Edvard Munch’s iconic image “The Scream” has been burned into the human psyche as a symbol of man’s primal fear. For a mere $80 million or more, the last privately held copy, one of four created by the artist, can be yours.
Sotheby’s auction house in New York announced that the work will be sold to the highest bidder in May. It’s the ultimate prize for collectors of pre-expressionist 19th Century art, or any art for that matter.
Munch, who worked in Norway as a Symbolist painter and printmaker, created the composition in 1895 during the height of the Belle Époque, one of Europe’s most artistic periods. “The Scream” was the best known of a series of works that explored the themes of love, fear, death, melancholia and anxiety, according to the auction house.
The work, in pastels, shows a nighmarish vision of a man holding his head, his face and mouth distorted by a scream. He’s standing on a pier overlooking a body of water. Two men in the background hang on the railing; one stares at a boat on the horizon. The angry sky is filled with gold, yellow, orange and red streaks.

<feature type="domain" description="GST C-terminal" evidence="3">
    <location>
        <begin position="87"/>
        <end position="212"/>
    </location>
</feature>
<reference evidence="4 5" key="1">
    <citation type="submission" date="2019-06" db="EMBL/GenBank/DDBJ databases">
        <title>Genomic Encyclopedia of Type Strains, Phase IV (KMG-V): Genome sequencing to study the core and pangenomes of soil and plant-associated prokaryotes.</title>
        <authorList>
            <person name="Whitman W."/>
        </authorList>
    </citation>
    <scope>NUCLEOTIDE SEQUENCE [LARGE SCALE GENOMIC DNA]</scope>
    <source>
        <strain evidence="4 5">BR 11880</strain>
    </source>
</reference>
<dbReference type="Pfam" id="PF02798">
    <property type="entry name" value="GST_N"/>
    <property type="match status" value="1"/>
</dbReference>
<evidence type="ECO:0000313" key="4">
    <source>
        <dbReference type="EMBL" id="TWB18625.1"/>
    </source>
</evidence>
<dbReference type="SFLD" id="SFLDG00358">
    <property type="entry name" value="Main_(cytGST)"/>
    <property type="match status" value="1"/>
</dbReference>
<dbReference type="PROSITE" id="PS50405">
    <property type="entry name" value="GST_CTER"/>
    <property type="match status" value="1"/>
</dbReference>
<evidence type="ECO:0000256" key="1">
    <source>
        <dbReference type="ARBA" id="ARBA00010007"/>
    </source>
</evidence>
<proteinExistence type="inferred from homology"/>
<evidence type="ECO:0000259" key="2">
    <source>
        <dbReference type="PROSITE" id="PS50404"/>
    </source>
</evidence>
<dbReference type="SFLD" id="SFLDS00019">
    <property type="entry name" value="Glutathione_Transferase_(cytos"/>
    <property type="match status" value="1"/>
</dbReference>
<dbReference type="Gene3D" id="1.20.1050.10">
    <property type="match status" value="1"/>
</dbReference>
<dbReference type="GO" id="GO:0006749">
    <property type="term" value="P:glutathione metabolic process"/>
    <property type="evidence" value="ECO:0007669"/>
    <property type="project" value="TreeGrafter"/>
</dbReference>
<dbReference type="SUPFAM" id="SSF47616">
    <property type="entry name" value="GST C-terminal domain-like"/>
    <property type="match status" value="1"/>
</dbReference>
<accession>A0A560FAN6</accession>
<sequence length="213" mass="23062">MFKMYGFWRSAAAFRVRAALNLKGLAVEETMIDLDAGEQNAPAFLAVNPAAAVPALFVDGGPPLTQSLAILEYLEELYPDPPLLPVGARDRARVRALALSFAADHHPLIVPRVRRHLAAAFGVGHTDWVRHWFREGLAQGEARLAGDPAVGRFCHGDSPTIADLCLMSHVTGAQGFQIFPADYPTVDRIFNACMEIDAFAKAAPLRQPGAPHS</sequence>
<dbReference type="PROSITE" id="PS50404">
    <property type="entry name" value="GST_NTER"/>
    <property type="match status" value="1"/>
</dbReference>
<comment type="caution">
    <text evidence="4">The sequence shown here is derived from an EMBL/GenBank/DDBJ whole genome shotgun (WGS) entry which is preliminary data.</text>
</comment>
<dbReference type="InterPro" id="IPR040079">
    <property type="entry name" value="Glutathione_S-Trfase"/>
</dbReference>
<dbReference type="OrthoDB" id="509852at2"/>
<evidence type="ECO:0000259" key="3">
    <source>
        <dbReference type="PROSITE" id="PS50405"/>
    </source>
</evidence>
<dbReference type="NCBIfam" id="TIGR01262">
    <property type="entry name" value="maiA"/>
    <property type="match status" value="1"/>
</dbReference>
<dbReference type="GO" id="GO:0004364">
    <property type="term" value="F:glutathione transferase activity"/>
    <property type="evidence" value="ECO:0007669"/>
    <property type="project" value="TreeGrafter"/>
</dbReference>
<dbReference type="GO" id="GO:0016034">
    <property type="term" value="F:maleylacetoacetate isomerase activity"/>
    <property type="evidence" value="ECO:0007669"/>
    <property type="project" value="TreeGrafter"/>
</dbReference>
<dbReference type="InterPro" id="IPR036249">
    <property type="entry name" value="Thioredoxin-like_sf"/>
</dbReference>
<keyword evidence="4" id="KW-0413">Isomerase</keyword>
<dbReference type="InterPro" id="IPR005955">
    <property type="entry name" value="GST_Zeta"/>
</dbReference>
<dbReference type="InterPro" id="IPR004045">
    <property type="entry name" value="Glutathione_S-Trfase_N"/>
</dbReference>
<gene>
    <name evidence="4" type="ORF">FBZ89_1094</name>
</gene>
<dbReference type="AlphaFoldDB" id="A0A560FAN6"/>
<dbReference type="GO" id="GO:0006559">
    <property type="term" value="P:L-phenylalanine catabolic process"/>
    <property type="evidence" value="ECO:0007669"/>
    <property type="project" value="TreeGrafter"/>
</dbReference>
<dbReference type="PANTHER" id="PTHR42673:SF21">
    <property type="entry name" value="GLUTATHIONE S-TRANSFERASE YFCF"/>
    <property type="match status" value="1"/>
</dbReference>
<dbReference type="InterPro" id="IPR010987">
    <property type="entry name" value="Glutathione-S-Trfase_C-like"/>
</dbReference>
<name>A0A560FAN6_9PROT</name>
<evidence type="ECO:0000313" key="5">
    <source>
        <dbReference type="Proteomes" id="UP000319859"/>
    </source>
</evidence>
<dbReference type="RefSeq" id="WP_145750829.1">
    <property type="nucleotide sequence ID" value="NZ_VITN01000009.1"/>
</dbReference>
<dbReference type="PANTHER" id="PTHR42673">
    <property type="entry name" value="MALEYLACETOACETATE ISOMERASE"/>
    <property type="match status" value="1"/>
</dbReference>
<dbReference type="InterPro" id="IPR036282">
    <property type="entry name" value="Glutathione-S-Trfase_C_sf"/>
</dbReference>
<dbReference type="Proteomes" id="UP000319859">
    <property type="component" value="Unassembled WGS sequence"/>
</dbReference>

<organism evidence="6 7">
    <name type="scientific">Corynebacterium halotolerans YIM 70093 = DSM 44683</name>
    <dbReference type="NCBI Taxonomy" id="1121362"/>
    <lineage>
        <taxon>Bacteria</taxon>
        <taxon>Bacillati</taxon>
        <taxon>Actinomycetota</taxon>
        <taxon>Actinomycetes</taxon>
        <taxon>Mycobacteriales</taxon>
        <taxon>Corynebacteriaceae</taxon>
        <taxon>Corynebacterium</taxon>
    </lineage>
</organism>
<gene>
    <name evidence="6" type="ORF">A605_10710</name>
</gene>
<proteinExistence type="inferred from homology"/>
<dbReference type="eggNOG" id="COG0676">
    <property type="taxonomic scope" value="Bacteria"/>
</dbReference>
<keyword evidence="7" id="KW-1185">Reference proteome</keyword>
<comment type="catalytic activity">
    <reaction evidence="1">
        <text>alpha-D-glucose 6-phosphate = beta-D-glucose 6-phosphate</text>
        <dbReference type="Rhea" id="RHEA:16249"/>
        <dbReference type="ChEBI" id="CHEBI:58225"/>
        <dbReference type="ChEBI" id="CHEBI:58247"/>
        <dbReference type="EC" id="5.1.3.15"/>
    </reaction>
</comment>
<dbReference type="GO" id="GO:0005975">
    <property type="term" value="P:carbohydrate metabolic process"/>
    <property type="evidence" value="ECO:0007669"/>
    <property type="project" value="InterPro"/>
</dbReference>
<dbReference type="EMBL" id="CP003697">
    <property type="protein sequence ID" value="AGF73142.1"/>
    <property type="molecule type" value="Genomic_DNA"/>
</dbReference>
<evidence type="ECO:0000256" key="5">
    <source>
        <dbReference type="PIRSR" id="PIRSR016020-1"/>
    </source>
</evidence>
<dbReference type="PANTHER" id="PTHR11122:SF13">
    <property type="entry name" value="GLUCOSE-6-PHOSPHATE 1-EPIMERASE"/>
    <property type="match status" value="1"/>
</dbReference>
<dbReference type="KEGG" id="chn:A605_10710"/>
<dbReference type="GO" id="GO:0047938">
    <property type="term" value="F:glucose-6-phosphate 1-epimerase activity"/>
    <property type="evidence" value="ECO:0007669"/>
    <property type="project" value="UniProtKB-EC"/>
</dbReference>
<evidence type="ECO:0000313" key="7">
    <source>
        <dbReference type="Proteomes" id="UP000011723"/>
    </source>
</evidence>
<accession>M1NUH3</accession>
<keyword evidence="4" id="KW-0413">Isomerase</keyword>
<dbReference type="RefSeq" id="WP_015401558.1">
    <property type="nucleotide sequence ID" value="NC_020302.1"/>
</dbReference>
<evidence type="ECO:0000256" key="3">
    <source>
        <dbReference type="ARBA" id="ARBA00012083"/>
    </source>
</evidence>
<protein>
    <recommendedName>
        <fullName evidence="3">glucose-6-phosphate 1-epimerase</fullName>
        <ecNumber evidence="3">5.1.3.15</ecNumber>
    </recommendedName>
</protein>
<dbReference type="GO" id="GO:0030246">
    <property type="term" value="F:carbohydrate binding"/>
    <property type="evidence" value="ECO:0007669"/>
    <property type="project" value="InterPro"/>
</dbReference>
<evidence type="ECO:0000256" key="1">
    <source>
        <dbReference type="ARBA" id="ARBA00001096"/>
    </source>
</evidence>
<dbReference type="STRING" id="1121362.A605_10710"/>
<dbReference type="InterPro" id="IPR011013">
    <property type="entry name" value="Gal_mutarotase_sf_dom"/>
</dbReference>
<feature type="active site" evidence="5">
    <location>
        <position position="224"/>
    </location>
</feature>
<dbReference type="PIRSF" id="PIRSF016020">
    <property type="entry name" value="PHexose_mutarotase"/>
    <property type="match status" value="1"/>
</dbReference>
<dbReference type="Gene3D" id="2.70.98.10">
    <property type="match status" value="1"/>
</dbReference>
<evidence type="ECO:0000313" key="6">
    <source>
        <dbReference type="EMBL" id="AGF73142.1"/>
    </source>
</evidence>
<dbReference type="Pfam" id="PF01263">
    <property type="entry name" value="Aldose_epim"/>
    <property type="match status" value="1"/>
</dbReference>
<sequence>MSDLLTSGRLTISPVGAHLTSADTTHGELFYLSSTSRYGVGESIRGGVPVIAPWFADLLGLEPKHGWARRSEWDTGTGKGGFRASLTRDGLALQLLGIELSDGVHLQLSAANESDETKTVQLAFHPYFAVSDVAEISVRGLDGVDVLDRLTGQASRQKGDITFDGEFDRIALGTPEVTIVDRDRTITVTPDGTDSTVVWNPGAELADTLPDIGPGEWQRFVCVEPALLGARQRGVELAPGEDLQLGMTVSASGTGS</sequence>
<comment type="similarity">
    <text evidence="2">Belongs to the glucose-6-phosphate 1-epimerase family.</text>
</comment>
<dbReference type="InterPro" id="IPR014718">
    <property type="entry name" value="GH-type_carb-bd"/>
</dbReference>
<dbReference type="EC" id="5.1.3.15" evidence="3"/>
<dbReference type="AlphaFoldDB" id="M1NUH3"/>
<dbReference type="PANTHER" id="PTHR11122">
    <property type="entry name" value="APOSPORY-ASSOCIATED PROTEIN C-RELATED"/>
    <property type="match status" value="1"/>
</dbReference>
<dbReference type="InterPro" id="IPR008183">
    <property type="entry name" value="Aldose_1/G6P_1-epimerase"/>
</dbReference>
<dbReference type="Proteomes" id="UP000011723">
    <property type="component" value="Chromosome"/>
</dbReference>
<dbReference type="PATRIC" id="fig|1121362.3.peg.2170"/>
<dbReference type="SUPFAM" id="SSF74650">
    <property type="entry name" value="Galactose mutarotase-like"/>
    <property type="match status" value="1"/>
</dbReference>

The painting is owned by Norwegian businessman Petter Olsen, whose father was Munch’s friend and patron. “I have lived with this work all my life, and its power and energy have only increased with time,” he told The New York Times.
“Now, however, I feel the moment has come to offer the rest of the world a chance to own and appreciate this remarkable work.”
A painted and pastel version of “The Scream” are in the Munch Museum in Olso. Another painting is in The National Gallery of Norway. The work Olsen owns is thought to be the most vibrant.
It’s still in its original hand-painted frame by the artist himself. The sale will include a poem written by Munch to explain his inspiration for the work.
Sotheby Senior Vice President Simon Shaw said in a statement the work is “one of very few images which transcends art history and reaches a global consciousness.”
The pastel will go on display in New York for the first time, starting April 27. The sale will be held May 2.
“The Scream is unique,” Olsen told The Times. “Everybody knows it, but paradoxically few people have ever really seen it in person.”